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Astronaut Joshua Kutryk visits Geo Centre in St. John's

Alice Tucker, 6, and Eric Pant, 6, learn about the geology of the moon from Johnson Geo Centre science interpreter Donald Raeside Saturday during the Apollo 50th moon landing anniversary event.
Alice Tucker, 6, and Eric Pant, 6, learn about the geology of the moon from Johnson Geo Centre science interpreter Donald Raeside Saturday during the Apollo 50th moon landing anniversary event. - Glen Whiffen

The moon is a cool rock again: Canada will be part of NASA’s return to the lunar surface

ST. JOHN'S, N.L. —

Sitting on a clear summer night gazing up at a bright full moon, it’s a little hard to image that humans landed there 50 years ago.

After all, it’s more than 384,000 kilometres away.

A century ago, such a feat would have been unimaginable.

The same, however, could be said about those who sat upon the shores of Europe looking at the vastness of the Atlantic ocean wondering if it would ever be crossed by ship or plane. Or if the highest mountains would ever be topped, or the depths of the ocean explored.

Canadian astronaut Joshua Kutryk visited the Johnson Geo Centre in St. John’s Saturday for an event marking the July 20, 1969 Apollo 11 moon landing.
Canadian astronaut Joshua Kutryk visited the Johnson Geo Centre in St. John’s Saturday for an event marking the July 20, 1969 Apollo 11 moon landing.

The Canadian Space Agency (CSA) and the Johnson Geo Centre held an event on Saturday at the Signal Hill facility to mark the 50 years since the Apollo 11 moon landing. A story marking such an important event has to contain astronaut Neil Armstrong’s first words as he stepped from the lunar lander unto the surface, "That's one small step for (a) man, one giant leap for mankind.”

After the novelty of the moon landings have worn off over the years since, the moon has suddenly become a cool rock once again.

Canadian astronaut Joshua Kutryk gave a presentation at the Geo Centre on Saturday and said astronauts will likely set foot on the moon again within the next five years or so.

He noted there were many Canadian engineers working behind the scenes in the space program that led to the first moon landing — an event that was as much as a cold war battle between Russia and the United States as it was a science and exploration mission.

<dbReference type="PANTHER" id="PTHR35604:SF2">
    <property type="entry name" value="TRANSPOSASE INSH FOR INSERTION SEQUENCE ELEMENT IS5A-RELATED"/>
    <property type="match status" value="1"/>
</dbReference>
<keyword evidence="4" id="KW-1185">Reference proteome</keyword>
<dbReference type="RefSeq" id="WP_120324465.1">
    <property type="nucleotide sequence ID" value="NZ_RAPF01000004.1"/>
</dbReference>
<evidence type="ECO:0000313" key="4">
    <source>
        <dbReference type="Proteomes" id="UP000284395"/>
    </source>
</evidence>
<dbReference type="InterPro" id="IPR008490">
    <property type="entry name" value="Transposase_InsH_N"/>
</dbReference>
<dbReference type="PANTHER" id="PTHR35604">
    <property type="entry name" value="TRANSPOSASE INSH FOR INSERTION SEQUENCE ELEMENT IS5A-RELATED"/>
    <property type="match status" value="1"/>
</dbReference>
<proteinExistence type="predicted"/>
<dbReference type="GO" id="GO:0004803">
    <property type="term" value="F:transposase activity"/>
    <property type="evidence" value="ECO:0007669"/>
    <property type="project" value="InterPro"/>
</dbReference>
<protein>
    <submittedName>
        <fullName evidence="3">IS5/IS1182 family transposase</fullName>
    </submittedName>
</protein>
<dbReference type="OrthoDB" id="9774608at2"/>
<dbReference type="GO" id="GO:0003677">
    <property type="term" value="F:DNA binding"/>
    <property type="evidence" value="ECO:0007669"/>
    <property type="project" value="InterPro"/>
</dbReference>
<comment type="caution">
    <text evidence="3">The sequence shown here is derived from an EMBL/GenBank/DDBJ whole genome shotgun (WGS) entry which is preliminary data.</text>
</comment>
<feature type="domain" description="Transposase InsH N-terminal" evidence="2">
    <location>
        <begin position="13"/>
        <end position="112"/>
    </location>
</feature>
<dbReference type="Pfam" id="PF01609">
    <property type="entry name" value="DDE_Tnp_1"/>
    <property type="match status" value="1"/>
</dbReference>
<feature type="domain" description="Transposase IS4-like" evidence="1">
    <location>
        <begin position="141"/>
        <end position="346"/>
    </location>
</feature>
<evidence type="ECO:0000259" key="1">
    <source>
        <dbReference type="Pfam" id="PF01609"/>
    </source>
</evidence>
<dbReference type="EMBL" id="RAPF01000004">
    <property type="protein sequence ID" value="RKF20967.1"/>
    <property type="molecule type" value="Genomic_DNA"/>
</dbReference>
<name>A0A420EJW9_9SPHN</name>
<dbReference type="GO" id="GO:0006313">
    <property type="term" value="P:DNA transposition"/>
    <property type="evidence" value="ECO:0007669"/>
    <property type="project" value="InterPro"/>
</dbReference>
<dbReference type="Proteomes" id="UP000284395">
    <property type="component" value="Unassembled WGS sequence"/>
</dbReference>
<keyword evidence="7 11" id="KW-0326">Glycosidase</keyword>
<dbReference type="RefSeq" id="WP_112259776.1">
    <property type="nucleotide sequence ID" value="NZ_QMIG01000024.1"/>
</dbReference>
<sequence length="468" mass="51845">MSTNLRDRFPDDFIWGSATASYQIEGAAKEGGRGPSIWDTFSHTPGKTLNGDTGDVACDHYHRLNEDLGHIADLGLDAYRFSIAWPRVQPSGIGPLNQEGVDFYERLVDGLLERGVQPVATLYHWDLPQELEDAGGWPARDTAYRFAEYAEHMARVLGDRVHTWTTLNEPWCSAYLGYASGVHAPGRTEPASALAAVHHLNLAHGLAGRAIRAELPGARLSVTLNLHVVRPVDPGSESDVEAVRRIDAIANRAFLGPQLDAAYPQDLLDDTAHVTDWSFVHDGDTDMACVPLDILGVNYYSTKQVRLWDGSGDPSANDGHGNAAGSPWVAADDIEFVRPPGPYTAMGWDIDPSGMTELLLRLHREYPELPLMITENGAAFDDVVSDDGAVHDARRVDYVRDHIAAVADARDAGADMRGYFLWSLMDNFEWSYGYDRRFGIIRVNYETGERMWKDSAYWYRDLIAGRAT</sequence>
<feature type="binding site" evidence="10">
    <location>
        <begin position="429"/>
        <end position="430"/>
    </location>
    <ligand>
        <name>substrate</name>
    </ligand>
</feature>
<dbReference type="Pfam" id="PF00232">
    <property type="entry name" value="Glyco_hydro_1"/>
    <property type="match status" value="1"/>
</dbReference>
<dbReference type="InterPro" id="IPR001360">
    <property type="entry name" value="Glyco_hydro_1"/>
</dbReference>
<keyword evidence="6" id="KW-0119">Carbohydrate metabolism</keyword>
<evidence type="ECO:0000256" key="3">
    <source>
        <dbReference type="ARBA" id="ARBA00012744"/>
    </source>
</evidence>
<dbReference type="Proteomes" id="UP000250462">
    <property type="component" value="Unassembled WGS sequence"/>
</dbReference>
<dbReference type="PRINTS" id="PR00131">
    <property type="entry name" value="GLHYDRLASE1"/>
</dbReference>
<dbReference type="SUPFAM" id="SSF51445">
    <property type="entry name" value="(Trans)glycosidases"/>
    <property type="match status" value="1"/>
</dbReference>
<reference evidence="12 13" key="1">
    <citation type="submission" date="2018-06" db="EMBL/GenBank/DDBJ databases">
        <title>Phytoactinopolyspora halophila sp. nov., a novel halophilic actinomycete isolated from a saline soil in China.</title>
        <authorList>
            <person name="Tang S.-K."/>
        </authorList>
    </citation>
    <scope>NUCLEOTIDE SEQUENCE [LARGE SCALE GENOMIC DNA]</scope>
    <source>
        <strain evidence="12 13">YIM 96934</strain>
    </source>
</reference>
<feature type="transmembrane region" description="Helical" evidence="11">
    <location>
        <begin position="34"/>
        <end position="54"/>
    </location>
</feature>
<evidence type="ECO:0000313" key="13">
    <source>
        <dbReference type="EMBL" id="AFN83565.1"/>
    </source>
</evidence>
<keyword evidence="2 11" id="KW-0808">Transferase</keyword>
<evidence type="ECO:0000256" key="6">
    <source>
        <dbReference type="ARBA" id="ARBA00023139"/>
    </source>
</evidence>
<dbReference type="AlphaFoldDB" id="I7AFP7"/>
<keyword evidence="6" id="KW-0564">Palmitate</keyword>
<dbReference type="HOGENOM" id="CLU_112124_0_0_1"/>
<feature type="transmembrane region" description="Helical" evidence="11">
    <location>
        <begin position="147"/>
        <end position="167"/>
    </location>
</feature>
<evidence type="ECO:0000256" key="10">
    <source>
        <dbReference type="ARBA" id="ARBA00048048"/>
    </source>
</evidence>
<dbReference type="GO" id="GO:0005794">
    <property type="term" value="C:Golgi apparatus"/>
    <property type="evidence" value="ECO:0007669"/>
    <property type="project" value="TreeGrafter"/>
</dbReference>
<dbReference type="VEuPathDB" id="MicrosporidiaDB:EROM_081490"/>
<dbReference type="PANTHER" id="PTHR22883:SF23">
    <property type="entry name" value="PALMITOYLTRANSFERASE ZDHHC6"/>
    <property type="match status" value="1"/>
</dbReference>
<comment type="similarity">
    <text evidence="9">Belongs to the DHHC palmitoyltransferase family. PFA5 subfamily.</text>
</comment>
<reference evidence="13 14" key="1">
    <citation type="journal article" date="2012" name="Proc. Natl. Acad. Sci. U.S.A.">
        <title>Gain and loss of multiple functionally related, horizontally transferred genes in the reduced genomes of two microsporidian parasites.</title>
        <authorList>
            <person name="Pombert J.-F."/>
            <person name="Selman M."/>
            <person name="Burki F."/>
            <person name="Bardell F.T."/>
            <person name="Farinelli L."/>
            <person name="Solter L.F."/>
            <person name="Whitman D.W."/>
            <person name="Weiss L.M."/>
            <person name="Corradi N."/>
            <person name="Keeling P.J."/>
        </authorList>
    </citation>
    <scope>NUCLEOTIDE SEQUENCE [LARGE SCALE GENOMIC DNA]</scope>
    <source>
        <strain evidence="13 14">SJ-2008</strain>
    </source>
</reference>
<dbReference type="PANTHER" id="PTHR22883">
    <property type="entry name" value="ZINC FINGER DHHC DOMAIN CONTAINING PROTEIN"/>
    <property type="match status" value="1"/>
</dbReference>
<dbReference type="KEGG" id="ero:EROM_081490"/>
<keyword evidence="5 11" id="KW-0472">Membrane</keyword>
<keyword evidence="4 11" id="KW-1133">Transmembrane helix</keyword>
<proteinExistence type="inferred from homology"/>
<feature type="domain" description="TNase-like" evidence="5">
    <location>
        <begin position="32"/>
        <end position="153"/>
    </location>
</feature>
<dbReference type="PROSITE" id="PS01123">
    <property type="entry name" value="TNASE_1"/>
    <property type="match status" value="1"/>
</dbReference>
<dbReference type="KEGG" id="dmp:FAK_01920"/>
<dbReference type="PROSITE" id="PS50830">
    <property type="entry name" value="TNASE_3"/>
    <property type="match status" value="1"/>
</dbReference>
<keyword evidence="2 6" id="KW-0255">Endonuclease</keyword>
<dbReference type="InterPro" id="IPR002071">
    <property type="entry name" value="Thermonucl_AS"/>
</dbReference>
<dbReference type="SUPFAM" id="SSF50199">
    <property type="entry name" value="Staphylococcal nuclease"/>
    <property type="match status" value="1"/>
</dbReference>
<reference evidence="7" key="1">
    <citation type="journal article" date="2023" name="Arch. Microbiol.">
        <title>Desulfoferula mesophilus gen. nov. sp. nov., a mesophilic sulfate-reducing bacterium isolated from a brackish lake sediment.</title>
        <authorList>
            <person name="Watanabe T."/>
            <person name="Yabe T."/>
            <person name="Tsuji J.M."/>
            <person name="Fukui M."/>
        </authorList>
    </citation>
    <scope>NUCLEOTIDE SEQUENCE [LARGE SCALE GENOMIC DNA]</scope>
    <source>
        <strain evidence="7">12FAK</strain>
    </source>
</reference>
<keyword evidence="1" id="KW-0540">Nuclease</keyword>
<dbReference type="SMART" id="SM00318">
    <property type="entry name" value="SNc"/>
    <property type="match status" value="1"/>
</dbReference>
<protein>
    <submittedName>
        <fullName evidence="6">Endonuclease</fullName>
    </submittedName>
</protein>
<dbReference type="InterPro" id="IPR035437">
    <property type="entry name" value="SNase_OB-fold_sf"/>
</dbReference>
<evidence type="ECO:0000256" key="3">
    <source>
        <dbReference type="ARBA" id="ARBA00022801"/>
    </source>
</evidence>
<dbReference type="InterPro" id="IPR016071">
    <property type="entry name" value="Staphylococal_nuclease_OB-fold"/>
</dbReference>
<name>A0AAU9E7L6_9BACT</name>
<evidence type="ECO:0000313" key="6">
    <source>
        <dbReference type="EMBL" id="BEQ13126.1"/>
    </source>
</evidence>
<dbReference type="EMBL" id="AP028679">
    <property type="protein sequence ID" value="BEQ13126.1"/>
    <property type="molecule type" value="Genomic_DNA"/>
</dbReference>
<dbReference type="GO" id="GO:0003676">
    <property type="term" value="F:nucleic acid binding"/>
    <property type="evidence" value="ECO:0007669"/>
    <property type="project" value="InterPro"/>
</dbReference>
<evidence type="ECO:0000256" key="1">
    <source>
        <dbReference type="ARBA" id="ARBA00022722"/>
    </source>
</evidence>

The next moon missions will be a collective effort of a number of countries.

Kutryk says the fist moon landing was such an important event because it showed what the human race could do with innovation and that the ability exists to take something that was impossible for thousands of years and for generations, and to make it possible.

“It’s particularly important, I think, to think about the Apollo 11 50th today because we are talking right now about going back to the moon,” Kutryk said. “NASA is going back to the moon with its international partners. Canada is a partner in that adventure and we are helping to build the next space station that is going to orbit the moon, and this is something we are getting to work on right now, it is something that is going to be launched within the next few years.

“(We will) see a space station around the moon and people operating in a permanent and sustainable way on the surface of the moon. It’s all stuff that’s going to happen here in the next 10 years.

“There will be a Canadian on the moon eventually. Who it will be, who knows? But I can’t wait to see a Canadian flag on the moon.”

The event at the Geo Centre was well attended on Saturday, with a number of young children asking Kutryk questions such as, “why don’t people move to Mars?”

Kutryk said he believes the first human being will set foot on Mars in “our lifetime.”

Nine-year-old Kingsley Hoskins of St. John’s came to the Geo Centre event dressed in his NASA astronaut suit. He was thrilled to have his photo take with Canadian astronaut Joshua Kutryk.
Nine-year-old Kingsley Hoskins of St. John’s came to the Geo Centre event dressed in his NASA astronaut suit. He was thrilled to have his photo take with Canadian astronaut Joshua Kutryk.

“What are we are going to see in 50 or 100 years? I don’t know, but it’s going to be absolutely incredible,” he said. “I’m very confident that the first people who will walk and live on Mars are alive today. They are probably in Grade 6 or Grade 7.”

Nine-year-old Kingsley Hoskins of St. John’s came to the event dressed in his NASA astronaut suit. He’s been fascinated with space exploration since he was two years of age, at which time he could name the planets in the solar system with ease.

“I got to see a space shuttle,” he said, referring to a visit to the Kennedy Space Centre. “I’d like to travel in space.”

Gabriela Fuentes, 17, from Conception Bay South, was more interested in the science behind space flight.

“I’m really interested in astrophysics and I really want to join the air force, like Joshua did,” she said, noting Kutryk was a fighter pilot and test pilot. “I want to work at NASA and CSA, that’s like my dream. And through that if I decide to pursue space, that is a route that I could take.”

Kutryk said he was impressed with the questions he taken from young people in the audience. He said part of his reason for attending such events is to educate people and to inspire. But sometimes, he said, he comes away with something extra special himself.

“Sometimes, and today is a good example, I leave inspired myself — from the questions that I get,” he said. “It’s a wonderful thing to know that there are young people in this country who are that interested in science, who are that interested in space and who are dreaming those sort of big dreams already. Dream big and never stop exploring.”


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